Michael Floyd

Notre Dame's Michael Floyd breaks free for a long gain after a reception in the first half against Miami at the Hyundai Sun Bowl. (Tribune Photo/MARCUS MARTER)

EL PASO, Texas — Miami knew it. But there wasn't a darn thing the Hurricanes were able to do about it.

That's when it's obvious that Michael Floyd is special.

Miami's defense knew that the Notre Dame football team's offense revolved around the 6-foot-3, 227-pound junior receiver. The Hurricanes game-planned against him. They knew where he was on every play.

Yet, Floyd still came away with MVP honors in Notre Dame's 33-17 Sun Bowl victory.

"We knew (Floyd) was a big-time receiver," said Miami standout cornerback Brandon Harris. "We had to adjust a little. It wasn't no secret who their best player was on offense."

That best player caught six passes for 109 yards and touchdowns of three and 34 yards. He left the game with 28 career TD catches, the most in Notre Dame history.

"Our offense starts with Michael and the ability to get him the football," said Notre Dame coach Brian Kelly. "He just allows us to do so many things. When we can get him the ball and make sure he has some touches, it opens up so many other things within our offense. Michael's healthy, we've gotta get him the football."

Those two TD catches were in the first quarter, as the Irish pushed out to a 14-0 lead. Actually, he could have just as easily had four touchdowns.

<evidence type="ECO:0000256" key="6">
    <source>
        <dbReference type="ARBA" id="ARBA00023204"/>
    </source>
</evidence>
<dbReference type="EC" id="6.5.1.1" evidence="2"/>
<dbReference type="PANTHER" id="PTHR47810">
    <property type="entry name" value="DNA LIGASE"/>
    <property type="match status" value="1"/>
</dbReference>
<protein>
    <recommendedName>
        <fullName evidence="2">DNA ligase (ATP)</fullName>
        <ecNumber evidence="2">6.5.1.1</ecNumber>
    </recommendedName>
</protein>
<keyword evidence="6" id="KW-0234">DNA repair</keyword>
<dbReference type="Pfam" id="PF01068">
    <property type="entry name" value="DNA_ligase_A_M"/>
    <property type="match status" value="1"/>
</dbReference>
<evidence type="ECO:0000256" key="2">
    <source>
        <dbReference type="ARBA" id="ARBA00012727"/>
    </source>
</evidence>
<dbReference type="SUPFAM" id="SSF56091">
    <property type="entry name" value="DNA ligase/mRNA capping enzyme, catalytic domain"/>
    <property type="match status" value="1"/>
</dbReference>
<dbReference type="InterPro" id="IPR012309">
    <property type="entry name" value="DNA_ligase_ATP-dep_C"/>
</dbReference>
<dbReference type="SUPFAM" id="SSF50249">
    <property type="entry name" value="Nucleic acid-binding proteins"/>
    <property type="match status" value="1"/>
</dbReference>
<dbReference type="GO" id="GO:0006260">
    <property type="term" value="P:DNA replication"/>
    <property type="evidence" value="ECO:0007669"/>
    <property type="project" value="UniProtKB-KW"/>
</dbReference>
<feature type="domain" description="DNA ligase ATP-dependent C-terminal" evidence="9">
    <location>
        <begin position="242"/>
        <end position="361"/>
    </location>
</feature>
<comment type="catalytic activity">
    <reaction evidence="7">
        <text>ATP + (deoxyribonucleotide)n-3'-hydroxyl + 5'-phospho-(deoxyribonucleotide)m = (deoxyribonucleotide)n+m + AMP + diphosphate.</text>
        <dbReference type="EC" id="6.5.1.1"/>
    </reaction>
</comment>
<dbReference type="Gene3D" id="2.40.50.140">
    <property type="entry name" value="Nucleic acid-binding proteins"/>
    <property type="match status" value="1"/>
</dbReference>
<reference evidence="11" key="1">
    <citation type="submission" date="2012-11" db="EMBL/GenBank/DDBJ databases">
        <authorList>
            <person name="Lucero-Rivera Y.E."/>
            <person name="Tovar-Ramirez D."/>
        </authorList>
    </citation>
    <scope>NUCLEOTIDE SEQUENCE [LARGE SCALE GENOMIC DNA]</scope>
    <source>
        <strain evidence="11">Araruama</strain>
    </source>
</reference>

Floyd had two passes slip away from him in the end zone. They would have been great catches, but they were possible.

"I shoulda had four. It was all on me," Floyd said with a laugh."

A second-half hamstring tweak limited his effectiveness late, as did the Hurricane secondary's adjustment on him.

"All four DBs did a good job on press coverage, trying to re-route me," Floyd said. "We just took advantage of it, whenever they gave us one-on-one coverage. Tommy (Rees) made a good throw and we got the job done.

"The cornerbacks were taking kind of a different way of jamming me — as soon as the ball's snapped, just kind of launching their body at me to slow me down down the field. They had a guy on top of me."

Floyd could leave for the NFL with a year of eligibility left. That decision's yet to be made. Whatever the case, Kelly has nothing but praise for his star.

"We have a young man here at Notre Dame that has given everything to Notre Dame," Kelly said. "If he decides it's in his best interest to come back next year, we'll be very, very happy for him. We want what's best for Mike Floyd. He's shown why he's a championship football player in his performance."

Banged up

Good thing the Irish aren't scheduled to play next week.

It might be physically tough.

Injuries mounted Friday. They included Floyd, nose guard Sean Cwynar (foot injury), linebacker Manti Te'o (sprained right knee), Rees (hyperextended left knee) and running back Robert Hughes (right leg injury).

Award winners

No big shock, Floyd was selected as the Sun Bowl's most valuable player. Irish tackle Zack Martin was the game's top lineman and, even though his streak of consecutive field goals ended, kicker David Ruffer was the most valuable special teams player.